Federal Reserve Act 1913

The bill called for a system of eight to twelve mostly autonomous regional Reserve Banks that would be owned by commercial banks and whose actions would be coordinated by a committee appointed by the President. The Federal Reserve System would then become a privately owned banking system that was operated in the public interest.


The House of Representatives passed the Federal Reserve Act by a vote of 298 to 60 with some protest. President Wilson signed the bill on December 23, 1913 and the Federal Reserve System was born. Bankers largely opposed the Act because of the presence of the Federal Reserve Board in the legislation and because only one of its seven members could represent the banking community.


The Federal Reserve system as it exists today is not quite the same creature that was produced in 1913. The system has undergone rare, but substantial overhauls over the years. The two most important changes occurred in response to the Great Depression and to the mini-crisis of the late 1970's.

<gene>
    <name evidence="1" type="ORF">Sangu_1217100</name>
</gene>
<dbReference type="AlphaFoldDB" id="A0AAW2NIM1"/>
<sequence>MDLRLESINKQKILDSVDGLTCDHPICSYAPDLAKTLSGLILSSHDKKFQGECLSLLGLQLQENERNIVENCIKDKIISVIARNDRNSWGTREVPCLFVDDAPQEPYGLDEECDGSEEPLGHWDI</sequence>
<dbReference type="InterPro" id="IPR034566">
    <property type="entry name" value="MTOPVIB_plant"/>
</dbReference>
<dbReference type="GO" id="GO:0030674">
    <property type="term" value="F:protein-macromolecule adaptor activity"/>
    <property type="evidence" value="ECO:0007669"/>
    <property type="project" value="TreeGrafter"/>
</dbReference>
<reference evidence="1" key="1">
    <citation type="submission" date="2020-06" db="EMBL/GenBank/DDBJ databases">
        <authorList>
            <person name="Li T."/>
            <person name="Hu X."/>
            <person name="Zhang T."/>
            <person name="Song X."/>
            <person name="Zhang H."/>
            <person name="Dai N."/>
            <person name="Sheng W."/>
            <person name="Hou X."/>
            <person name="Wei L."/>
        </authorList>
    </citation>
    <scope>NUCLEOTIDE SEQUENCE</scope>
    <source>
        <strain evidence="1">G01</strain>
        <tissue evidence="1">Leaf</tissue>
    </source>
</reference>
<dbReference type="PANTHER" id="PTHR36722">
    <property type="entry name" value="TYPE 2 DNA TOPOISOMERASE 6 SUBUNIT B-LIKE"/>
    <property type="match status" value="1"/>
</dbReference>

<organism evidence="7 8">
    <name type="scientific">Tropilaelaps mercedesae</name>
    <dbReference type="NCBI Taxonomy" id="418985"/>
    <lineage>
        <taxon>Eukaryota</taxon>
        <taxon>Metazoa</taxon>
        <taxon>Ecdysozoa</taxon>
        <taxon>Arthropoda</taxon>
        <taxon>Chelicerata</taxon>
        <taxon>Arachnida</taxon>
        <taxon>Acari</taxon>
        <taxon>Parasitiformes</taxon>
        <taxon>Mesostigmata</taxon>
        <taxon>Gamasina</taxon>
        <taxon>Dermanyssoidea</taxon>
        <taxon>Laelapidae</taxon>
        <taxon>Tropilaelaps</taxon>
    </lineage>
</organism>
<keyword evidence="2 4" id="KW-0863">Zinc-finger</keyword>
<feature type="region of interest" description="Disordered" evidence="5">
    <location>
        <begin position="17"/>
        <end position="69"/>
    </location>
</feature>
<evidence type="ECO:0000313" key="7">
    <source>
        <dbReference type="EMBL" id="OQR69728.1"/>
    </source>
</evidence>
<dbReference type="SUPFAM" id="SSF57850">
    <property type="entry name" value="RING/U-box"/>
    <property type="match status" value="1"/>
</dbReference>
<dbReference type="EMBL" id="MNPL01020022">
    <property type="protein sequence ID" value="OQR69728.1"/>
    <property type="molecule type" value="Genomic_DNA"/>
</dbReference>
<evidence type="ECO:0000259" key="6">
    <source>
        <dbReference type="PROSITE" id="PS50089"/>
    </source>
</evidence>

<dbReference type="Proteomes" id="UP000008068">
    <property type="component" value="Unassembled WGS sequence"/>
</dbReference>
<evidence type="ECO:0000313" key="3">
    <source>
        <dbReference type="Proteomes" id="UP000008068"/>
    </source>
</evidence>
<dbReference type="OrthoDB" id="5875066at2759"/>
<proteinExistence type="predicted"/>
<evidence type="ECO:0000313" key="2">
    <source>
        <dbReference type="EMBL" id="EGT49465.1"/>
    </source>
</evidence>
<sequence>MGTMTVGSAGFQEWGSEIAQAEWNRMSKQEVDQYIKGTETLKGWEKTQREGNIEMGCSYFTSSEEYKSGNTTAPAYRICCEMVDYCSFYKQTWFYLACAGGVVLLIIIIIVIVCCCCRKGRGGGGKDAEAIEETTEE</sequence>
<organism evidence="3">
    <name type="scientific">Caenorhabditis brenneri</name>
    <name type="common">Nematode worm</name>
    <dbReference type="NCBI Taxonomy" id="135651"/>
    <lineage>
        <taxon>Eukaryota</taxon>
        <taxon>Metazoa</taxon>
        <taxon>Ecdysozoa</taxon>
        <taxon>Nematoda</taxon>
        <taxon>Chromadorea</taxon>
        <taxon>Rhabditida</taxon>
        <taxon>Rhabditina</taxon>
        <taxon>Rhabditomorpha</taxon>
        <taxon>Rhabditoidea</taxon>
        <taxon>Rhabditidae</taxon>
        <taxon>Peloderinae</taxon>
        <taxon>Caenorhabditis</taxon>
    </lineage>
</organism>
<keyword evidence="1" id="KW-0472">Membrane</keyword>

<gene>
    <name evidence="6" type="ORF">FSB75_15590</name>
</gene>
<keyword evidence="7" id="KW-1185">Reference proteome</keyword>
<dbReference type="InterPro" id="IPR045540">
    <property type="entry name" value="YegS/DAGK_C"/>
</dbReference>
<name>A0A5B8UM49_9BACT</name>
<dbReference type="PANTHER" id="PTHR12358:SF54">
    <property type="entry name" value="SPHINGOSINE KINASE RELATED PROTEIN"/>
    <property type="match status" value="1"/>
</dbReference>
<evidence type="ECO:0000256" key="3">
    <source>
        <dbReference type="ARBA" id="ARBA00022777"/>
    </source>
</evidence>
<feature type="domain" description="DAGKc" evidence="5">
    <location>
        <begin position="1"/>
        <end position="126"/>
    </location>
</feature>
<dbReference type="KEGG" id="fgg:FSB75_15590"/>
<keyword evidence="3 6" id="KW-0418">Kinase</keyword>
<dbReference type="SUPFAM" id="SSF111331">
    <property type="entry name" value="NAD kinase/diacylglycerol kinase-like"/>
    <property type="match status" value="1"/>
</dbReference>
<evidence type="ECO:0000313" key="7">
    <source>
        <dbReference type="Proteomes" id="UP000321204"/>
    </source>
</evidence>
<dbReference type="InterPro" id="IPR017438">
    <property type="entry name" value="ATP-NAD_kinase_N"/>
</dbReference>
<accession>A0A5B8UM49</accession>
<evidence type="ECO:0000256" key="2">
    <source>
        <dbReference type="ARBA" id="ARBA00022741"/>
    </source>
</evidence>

1930's Great Depression- Banking Disaster

The run on America’s banks began immediately following the stock market crash of 1929. Hundreds of thousands of customers began to withdraw their deposits overnight. With no money to lend and loans going south as businesses and farmers we under, the American banking crisis deepened.


After taking office in March 1933, Franklin D. Roosevelt did his best to try and fix the failing banking system. When a third banking panic in less than four years threatened, he announced a three-day bank holiday to stop the run on banks by halting all financial transactions. When the banks could reopen, nearly 1,000 banks had been saved.